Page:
- Another calendar-based advertising option: Shane Rich, a photographer in Boulder,CO has just launched a 365-day photographic marketing project at oncemany.com. He's booking each day in 2010 for one client to have their business or individual message endorsed through his photography. He'll work with each client to create their message, then utilize his blog and other means of social media to document and market the results to the masses.
Thanks to Seesmic's recent acquisition of multi-social network updating service, Ping.fm, we're all now in for an exponentially increased onslaught of "I just made a ham and cheese sandwich" updates.
There are those who love Ping for its simplicity. And there are those who hate it and its ilk for trying to cram the same update down the throat of multiple services which, because they aren't all the same by design, often call for individualized, network-specific updates.
We love it because we're lazy but just wait until brands catch on to this. It will be like broadcast media all over again. Sometimes we never learn.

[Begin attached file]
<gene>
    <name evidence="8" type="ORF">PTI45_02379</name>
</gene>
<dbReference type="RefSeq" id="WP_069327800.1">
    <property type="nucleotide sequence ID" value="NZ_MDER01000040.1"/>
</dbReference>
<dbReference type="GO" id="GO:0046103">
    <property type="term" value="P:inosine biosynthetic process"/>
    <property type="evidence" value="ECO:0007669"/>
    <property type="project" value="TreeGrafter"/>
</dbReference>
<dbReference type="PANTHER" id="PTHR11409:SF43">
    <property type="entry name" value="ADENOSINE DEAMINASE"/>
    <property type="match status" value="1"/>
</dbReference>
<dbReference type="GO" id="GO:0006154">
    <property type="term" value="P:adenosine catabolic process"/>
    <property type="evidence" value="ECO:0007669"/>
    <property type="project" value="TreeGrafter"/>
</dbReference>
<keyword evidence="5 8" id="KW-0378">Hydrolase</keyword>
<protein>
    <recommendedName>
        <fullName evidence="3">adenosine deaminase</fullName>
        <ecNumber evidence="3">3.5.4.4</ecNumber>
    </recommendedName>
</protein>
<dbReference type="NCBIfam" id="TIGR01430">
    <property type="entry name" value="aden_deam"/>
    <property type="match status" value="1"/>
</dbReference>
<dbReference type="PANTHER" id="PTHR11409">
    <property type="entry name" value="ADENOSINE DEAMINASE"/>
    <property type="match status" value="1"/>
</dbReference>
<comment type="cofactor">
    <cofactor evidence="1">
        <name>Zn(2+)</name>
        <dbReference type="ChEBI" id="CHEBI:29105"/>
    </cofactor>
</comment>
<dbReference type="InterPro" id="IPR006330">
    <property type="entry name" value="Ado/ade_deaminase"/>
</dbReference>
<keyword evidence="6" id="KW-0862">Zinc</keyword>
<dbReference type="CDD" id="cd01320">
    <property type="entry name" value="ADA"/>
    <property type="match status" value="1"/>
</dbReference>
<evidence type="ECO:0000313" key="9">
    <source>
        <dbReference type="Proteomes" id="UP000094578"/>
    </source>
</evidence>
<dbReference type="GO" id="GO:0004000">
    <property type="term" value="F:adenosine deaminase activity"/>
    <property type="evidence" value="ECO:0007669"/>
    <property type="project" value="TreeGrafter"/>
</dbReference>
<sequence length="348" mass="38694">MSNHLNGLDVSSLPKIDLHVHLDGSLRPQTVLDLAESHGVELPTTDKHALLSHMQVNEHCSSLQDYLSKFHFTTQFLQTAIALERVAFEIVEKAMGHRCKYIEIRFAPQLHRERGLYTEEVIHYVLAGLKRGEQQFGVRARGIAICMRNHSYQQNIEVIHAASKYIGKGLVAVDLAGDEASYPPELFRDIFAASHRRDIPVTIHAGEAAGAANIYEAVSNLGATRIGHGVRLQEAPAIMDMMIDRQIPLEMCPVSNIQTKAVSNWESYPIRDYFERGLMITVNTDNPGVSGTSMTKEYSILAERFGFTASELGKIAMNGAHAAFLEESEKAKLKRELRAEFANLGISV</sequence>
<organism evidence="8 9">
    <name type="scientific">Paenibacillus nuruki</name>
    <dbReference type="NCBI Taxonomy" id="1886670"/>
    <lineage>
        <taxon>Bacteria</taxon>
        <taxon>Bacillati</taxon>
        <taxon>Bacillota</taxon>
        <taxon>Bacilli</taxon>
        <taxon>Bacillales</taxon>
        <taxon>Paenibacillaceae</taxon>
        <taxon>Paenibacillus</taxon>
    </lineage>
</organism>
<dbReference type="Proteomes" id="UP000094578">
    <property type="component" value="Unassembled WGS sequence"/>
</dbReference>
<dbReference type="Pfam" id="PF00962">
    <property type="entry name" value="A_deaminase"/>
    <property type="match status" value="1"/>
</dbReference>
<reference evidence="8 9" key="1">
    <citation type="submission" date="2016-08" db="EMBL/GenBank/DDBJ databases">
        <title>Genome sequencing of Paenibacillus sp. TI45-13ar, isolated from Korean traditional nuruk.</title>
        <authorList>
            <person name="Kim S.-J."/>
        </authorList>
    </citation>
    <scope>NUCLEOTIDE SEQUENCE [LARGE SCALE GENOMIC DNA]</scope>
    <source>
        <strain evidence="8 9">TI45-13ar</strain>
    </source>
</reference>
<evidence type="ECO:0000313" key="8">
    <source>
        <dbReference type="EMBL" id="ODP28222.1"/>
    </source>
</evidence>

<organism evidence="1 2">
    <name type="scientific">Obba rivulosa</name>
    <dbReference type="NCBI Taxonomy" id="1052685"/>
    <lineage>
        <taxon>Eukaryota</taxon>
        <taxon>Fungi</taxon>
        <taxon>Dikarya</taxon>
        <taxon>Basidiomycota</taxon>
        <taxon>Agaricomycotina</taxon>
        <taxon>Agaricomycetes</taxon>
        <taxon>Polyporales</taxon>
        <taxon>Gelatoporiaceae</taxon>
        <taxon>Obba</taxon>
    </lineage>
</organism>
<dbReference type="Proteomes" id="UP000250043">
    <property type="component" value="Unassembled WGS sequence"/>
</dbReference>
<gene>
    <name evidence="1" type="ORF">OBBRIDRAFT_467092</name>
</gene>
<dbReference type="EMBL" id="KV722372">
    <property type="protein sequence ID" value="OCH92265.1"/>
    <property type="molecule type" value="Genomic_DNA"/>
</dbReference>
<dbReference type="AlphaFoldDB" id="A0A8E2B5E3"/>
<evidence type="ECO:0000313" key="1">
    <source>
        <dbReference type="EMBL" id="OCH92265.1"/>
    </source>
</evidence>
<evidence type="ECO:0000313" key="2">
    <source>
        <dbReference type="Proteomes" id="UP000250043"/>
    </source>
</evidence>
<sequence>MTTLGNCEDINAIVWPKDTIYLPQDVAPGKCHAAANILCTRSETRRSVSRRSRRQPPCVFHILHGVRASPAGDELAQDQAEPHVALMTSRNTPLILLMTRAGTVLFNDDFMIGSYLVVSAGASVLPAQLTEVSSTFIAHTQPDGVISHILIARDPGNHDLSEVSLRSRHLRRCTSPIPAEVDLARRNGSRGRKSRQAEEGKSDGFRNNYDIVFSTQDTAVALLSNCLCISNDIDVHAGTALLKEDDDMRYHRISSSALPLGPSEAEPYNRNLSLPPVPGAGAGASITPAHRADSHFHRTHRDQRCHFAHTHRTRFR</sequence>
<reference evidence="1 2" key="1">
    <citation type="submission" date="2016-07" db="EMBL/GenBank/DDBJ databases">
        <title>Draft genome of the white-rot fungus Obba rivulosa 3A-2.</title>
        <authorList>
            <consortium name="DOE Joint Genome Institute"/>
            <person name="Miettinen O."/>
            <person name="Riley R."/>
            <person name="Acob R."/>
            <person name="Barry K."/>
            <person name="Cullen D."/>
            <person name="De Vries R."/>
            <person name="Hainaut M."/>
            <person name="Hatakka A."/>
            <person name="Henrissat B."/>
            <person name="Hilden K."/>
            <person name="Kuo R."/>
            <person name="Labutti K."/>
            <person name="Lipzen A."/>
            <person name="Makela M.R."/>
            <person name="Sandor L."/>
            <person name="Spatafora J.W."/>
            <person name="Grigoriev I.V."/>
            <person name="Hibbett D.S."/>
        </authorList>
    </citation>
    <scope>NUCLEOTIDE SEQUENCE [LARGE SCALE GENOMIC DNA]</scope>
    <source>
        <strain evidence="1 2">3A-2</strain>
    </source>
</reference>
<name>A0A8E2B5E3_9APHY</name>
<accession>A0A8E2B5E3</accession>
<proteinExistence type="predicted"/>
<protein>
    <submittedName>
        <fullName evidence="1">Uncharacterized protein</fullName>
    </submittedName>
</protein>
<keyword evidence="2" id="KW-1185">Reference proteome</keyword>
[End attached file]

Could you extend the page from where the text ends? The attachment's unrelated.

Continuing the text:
Help Andy Murray hit the ball at Radical Messenger. After you sign it first and send it to a friend of course. I think we need a name for the hybrid Facebook-microsite application thing the kids love so much. The Microbook? The Fap? Send your suggestions to the agency who came up with it, Aimaq & Stolle out of Berlin, Germany.
Well, stranger things have been tried...and worked. Modeling itself after eBay, GotAdSpace has launched and aims to be the middleman (apparently instead of ad agencies and sales rep forms) between advertisers and...the general public. Yes, the site aims to make it possible for people to sell ad space on whatever it is they have...to anyone who wishes to buy it.
Yes, exchanges like this have been around forever but it seems this one wants to make it possible for the average Joe to get into advertising and make some money. It's not so far fetched. With people becoming more aware of advertising, using it on their blogs, podcasts and pages to make a few bucks as well as the rise of social media and pay per post-style ad models, everyone's getting in on the ad game.
Why not a network to make it easier?